And you have been my hero for as long as I can remember. I hope you see my simple yet genuine "thank you."

"The modern hero, the modern individual who dares to heed the call and seek the mansion of that presence with whom it is our whole destiny to be atoned, cannot, indeed must not, wait for his community to cast off its slough of pride, fear, rationalized avarice, and sanctified misunderstanding. 'Live,' Nietzsche says, 'as though the day were here.' It is not society that is to guide and save the creative hero, but precisely the reverse. And so every one of us shares the supreme ordeal--carries the cross of the redeemer--not in the bright moments of his tribe's great victories, but in the silences of his personal despair."
The concluding paragraph of Joseph Campbell's "The Hero With A Thousand Faces"

O L, M G, is there no help for the widow's son?

-the rhodar wizards

daryl's picture
daryl
a sober mind reflecting upon a long lost youth

The most remarkable teacher of all is the one who willingly (at least on a subconscious level) adorns himself with the cloak of the villain. When the grand playwright, the weaver of dreams endeavors to tell the story of his life to the many children of the world he calls upon his most reliable of performers. He calls for the fool, the bright eyed youth, the plucky princess and ofcourse he calls for the wise old wizard. He entreats the audience with a familiar tale, two brothers entering a fortress in search of fame, fortune and destiny. The audience is captivated by their folly.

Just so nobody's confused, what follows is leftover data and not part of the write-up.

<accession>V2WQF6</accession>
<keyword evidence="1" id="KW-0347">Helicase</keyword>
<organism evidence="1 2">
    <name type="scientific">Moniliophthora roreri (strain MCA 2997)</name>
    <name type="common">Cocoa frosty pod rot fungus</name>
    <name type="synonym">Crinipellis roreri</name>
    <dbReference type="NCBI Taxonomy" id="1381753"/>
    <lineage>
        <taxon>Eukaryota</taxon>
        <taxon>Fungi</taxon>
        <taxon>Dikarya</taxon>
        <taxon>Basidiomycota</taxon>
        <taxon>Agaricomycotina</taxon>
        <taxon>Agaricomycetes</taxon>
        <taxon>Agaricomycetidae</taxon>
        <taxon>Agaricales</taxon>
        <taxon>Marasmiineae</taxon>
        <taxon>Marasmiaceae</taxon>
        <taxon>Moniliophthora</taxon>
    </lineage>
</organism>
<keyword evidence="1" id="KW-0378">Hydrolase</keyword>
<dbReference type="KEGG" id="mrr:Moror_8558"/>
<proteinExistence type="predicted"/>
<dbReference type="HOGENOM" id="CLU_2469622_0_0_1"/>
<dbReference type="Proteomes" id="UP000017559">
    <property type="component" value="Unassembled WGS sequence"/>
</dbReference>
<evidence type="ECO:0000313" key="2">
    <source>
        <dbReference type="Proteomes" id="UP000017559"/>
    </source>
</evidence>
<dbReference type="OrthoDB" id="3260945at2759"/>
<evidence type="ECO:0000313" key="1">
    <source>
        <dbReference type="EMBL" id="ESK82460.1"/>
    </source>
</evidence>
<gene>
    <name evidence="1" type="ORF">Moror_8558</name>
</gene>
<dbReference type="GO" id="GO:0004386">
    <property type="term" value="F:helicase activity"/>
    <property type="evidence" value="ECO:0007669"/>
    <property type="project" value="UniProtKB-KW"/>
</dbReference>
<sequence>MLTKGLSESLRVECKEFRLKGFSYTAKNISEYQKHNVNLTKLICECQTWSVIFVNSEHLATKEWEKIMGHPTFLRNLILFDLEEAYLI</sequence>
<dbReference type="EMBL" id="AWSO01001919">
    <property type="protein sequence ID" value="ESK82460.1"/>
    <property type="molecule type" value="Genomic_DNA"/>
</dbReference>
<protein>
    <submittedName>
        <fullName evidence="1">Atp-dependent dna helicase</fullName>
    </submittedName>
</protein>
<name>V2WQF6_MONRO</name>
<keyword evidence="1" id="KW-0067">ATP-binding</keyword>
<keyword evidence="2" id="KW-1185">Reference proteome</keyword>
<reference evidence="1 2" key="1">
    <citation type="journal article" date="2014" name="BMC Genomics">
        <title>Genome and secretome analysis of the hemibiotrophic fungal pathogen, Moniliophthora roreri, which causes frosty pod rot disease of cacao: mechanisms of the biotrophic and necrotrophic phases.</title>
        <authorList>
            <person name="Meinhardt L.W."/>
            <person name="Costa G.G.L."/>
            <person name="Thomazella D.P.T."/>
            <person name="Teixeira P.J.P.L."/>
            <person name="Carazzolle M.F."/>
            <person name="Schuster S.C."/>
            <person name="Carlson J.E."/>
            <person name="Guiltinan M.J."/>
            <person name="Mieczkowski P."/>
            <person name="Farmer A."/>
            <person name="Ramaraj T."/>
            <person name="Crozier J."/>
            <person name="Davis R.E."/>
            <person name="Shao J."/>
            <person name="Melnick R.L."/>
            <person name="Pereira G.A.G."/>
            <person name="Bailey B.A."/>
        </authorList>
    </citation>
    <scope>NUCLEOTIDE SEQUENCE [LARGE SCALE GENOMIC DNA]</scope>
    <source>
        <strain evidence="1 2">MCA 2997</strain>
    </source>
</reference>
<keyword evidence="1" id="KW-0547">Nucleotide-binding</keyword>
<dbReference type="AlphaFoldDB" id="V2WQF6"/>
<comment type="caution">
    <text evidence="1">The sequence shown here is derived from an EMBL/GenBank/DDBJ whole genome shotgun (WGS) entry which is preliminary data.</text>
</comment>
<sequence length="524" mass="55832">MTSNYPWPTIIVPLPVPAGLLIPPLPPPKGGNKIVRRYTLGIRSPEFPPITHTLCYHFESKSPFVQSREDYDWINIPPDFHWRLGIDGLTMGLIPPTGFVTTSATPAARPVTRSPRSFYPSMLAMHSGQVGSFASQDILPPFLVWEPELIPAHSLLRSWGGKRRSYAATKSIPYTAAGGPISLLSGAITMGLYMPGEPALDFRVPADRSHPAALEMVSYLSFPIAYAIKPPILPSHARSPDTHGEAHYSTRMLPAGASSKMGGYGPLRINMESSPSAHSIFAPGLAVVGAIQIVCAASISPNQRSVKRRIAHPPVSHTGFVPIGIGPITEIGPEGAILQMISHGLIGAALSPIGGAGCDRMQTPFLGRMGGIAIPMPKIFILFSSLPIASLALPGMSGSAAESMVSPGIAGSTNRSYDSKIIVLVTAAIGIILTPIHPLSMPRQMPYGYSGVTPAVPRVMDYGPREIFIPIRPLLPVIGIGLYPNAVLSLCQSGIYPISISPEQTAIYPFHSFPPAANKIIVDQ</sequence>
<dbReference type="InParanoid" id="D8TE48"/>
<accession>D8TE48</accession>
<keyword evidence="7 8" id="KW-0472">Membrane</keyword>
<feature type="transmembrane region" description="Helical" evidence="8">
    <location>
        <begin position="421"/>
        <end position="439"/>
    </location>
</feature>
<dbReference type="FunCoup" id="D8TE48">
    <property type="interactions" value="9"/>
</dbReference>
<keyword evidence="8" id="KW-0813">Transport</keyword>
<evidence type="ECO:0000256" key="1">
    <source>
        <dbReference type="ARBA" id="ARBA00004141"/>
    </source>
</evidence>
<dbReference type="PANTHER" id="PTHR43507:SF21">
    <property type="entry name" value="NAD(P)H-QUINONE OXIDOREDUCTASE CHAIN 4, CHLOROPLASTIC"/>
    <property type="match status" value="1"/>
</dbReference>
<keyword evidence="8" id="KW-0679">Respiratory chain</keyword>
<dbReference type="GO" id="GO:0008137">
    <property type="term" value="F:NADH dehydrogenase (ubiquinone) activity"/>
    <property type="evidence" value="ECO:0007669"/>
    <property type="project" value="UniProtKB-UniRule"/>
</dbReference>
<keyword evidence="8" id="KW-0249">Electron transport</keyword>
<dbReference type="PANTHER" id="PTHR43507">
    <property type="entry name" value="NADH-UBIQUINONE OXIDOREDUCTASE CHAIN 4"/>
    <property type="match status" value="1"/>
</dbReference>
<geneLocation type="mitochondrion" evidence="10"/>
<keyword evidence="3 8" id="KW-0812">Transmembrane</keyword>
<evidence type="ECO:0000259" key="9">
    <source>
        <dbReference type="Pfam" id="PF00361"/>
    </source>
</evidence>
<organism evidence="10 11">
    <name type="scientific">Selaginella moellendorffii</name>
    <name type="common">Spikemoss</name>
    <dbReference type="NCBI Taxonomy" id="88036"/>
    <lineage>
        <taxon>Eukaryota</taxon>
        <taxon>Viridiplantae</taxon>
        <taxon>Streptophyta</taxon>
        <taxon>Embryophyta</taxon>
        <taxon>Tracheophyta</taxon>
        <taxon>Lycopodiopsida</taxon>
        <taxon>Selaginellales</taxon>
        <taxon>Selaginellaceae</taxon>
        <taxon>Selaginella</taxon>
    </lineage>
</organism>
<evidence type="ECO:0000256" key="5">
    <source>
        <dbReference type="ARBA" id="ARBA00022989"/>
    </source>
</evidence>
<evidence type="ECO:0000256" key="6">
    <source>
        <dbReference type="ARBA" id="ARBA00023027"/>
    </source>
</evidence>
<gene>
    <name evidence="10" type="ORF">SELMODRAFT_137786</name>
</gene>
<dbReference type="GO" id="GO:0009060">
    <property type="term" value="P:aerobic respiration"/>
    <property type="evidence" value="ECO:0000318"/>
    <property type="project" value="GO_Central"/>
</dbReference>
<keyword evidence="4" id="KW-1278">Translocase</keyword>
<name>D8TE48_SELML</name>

And yet there is one role yet to be understood and it is the one which requires his most skillful actor, even more skillful than the wizard. The widow's son Hiram Abiff, the god Osiris, the Holy Shiva. To find him the playwright travels out beyond the many tents of the village, beyond its outskirts until at last the he reaches the tent of the Shaman. The playwright, the achitect and the weaver has a lone tear in his eye when he hands over the script. You see the bright eyed youth and plucky princess play such wonderful heroes. Even the Old Wizard insists on portraying a protagonist and as the elder performer he invokes such rights. There must be a villain, a fearsome foe for them to fight. An authority to whom they may rebel against. The amazing actor smiles, dutifilly taking the role. Recognizing such a remarkable story that can exist only with his participation, and only conclude with his dismemberment and disembowelment.